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09-May-2015 03:45

They also had a decorating studio in Limoges, France. My speculation is that this overglaze green stamp was provided for application on the whiteware after decoration with the flower pattern that was copied by the artists. This appears to be the stamp of the manufacturer of the board/paper used by artists for their creations.

Pattern name is Stamped label written in French which appears to say something about "Honorable Mention at Exposition Universelle of 1855, Papier, Carton, Chassis, Toiles, Anti-Ponce pour le Pastel, P. Apparently, he was given honorable mention for his products at the1855 Exposition.

Based on that, any items with this particular mark were made no earlier than 1949 and possibly as late as 1977 when Reichenbach put a different mark into use for this particular cartouche mark; however, those were the years we were at war with Germany. Royal Munich is possibly in that same category and just not documented.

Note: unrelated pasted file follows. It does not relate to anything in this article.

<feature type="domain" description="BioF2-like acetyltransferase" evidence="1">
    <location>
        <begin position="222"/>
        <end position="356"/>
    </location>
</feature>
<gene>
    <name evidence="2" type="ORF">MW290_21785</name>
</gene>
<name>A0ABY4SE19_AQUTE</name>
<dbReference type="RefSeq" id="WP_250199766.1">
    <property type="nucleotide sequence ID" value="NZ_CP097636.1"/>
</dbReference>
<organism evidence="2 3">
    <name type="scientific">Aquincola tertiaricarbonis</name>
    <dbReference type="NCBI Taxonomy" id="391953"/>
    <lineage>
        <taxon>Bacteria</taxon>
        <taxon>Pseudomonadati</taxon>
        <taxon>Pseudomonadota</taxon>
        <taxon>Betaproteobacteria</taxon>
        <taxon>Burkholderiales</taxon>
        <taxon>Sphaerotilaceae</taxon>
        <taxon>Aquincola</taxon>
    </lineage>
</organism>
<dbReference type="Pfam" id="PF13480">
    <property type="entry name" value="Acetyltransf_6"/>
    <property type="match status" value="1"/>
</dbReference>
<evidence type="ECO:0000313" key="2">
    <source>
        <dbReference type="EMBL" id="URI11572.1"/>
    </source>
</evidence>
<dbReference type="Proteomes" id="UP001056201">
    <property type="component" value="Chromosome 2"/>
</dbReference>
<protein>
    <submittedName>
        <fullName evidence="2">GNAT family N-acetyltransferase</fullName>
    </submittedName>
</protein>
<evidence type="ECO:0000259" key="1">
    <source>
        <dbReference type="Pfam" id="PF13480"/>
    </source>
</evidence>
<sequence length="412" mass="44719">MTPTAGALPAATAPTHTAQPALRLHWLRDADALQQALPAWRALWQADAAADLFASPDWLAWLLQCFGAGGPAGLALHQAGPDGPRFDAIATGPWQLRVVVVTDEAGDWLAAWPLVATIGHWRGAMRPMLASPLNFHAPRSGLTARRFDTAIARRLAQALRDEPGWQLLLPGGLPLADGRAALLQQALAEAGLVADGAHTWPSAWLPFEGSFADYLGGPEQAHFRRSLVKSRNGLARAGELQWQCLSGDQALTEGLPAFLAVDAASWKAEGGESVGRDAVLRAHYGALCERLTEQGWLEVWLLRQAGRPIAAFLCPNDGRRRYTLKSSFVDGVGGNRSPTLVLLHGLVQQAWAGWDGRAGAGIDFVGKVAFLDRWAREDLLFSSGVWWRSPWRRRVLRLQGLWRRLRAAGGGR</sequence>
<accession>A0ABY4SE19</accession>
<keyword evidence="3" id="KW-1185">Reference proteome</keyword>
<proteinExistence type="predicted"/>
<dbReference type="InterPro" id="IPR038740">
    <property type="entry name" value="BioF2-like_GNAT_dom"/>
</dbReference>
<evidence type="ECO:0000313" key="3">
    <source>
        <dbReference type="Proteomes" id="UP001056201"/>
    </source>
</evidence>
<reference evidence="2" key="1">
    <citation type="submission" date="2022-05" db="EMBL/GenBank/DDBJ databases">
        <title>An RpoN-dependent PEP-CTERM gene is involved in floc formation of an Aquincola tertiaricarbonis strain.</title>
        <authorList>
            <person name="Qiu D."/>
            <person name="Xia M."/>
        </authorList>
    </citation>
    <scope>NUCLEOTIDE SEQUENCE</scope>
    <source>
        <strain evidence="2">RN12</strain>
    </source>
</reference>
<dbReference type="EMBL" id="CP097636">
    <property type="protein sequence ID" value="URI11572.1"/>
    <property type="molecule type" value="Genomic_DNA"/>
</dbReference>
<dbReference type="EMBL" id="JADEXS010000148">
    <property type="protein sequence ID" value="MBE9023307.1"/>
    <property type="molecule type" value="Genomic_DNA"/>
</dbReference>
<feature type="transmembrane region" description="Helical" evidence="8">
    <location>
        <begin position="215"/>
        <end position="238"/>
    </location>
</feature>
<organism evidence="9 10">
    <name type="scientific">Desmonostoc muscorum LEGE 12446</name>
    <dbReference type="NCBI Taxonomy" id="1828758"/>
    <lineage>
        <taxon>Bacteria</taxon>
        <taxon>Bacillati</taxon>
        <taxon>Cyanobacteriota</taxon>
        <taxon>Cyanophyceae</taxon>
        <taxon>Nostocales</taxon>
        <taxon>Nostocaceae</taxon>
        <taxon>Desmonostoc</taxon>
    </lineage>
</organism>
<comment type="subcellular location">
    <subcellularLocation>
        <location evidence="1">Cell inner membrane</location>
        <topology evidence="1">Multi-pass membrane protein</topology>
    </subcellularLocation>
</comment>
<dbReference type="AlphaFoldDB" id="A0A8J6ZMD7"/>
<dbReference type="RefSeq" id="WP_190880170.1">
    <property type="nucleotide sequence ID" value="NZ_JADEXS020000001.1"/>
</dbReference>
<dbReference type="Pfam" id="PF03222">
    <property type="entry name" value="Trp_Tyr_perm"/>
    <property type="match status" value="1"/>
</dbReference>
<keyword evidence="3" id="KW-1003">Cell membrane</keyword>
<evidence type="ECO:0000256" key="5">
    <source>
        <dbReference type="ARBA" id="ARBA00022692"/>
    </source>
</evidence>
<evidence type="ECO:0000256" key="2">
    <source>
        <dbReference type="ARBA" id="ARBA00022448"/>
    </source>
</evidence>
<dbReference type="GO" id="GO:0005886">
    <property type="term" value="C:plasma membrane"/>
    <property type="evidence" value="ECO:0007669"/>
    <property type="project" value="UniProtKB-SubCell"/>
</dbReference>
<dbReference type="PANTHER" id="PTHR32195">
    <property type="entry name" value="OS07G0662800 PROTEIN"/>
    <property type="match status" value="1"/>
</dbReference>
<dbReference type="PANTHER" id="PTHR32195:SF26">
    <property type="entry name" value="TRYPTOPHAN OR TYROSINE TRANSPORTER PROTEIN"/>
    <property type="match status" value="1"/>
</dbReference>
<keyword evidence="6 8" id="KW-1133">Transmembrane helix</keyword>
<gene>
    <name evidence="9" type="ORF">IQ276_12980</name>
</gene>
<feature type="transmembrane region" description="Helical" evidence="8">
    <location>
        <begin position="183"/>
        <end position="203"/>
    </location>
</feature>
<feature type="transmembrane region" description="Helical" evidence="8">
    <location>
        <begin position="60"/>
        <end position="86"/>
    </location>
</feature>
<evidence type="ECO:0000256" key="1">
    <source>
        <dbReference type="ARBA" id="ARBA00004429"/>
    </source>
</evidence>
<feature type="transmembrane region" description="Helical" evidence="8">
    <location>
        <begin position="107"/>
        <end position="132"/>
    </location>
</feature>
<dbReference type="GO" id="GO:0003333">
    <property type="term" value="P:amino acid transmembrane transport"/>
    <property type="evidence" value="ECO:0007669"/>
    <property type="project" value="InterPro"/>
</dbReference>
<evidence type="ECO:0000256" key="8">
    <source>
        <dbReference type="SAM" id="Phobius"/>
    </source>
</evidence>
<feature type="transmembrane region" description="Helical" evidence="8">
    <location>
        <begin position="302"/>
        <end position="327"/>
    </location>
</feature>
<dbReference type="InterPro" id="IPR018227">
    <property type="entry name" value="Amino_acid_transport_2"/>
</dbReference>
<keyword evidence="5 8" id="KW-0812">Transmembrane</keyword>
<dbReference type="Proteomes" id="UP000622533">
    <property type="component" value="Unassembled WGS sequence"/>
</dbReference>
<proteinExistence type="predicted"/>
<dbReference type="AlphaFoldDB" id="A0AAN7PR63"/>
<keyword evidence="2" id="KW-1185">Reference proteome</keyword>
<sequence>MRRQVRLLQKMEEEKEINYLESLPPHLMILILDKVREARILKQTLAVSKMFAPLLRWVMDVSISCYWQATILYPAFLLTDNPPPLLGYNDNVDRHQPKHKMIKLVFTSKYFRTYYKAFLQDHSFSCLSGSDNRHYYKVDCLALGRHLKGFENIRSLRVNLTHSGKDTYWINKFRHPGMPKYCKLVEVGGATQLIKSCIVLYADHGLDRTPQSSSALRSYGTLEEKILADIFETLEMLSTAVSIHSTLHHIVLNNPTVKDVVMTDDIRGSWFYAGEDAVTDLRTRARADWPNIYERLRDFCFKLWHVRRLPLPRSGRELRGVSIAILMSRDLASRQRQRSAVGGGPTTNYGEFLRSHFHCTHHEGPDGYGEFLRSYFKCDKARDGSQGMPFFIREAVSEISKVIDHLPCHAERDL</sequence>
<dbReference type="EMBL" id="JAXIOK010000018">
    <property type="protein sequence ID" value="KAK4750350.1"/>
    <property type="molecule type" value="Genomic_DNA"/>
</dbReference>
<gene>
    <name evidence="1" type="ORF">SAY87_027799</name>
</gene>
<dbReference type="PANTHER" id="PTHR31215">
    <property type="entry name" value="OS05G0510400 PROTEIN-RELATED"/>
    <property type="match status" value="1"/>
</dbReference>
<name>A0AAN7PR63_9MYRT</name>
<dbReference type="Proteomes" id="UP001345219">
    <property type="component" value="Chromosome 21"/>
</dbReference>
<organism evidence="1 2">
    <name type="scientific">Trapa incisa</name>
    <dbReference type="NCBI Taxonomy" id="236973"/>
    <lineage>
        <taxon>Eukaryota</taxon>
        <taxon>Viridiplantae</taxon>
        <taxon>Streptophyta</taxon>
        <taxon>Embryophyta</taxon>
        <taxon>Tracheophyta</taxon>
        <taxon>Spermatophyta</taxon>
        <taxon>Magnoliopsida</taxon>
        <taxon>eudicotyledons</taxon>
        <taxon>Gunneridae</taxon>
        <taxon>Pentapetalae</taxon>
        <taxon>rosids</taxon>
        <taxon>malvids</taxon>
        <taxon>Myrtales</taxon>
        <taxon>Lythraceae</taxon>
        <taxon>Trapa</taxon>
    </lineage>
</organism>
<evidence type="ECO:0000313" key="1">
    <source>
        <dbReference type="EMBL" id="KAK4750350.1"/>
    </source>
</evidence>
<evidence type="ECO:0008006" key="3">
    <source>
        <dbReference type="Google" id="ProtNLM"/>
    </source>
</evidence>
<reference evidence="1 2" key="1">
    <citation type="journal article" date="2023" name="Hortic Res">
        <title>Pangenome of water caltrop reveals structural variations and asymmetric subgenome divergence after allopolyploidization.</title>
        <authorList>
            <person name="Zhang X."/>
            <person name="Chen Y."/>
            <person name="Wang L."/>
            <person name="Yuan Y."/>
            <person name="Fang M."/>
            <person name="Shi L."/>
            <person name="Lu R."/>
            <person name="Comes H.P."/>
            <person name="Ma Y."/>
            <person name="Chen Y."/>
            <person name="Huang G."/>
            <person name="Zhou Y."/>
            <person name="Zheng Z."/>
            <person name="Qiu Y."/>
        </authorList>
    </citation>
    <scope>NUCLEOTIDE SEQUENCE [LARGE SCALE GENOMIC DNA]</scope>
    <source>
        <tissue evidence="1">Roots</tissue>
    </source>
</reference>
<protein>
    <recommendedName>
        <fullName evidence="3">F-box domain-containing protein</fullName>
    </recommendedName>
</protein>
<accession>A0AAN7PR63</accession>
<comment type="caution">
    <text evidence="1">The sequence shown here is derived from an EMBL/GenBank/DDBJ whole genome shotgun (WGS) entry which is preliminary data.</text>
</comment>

All trade with Germany totally ceased during that time. This particular mark with a crown and beehive are in a pale black or gray color and appear to be over the glaze. The crown and N mark was originally used by Capo di Monte in Naples and has been widely copied by many factories.

Grandmother meant a great deal to the couple and passed along many of their things to her, including this vase.

Estimated age of the vase is who had a porcelain and decorating studio in Fischern, Bohemia (now Rybare Czechia). Found on examples of hand painted and hand decorated porcelains that are signed by artists who are most likely American China Painters.

"Thank you, Patrick." For more about (East Germany) which was established in 1949 and ended in 1990. S., Fourth Series, has a whole section on "Royal" marks such as Royal Vienna, Royal Berlin, Royal Coburg, Royal Frankfort, Royal Tillowitz, etc., which were apparently decorating marks.Found on back of a 19th Century French Pastel Portrait by M. Kimball, a documented American Artist who exhibited a portrait drawing in a Paris Salon in 1886. This is a modern-day mark, probably a decorating mark, and is said to have been used after 1993.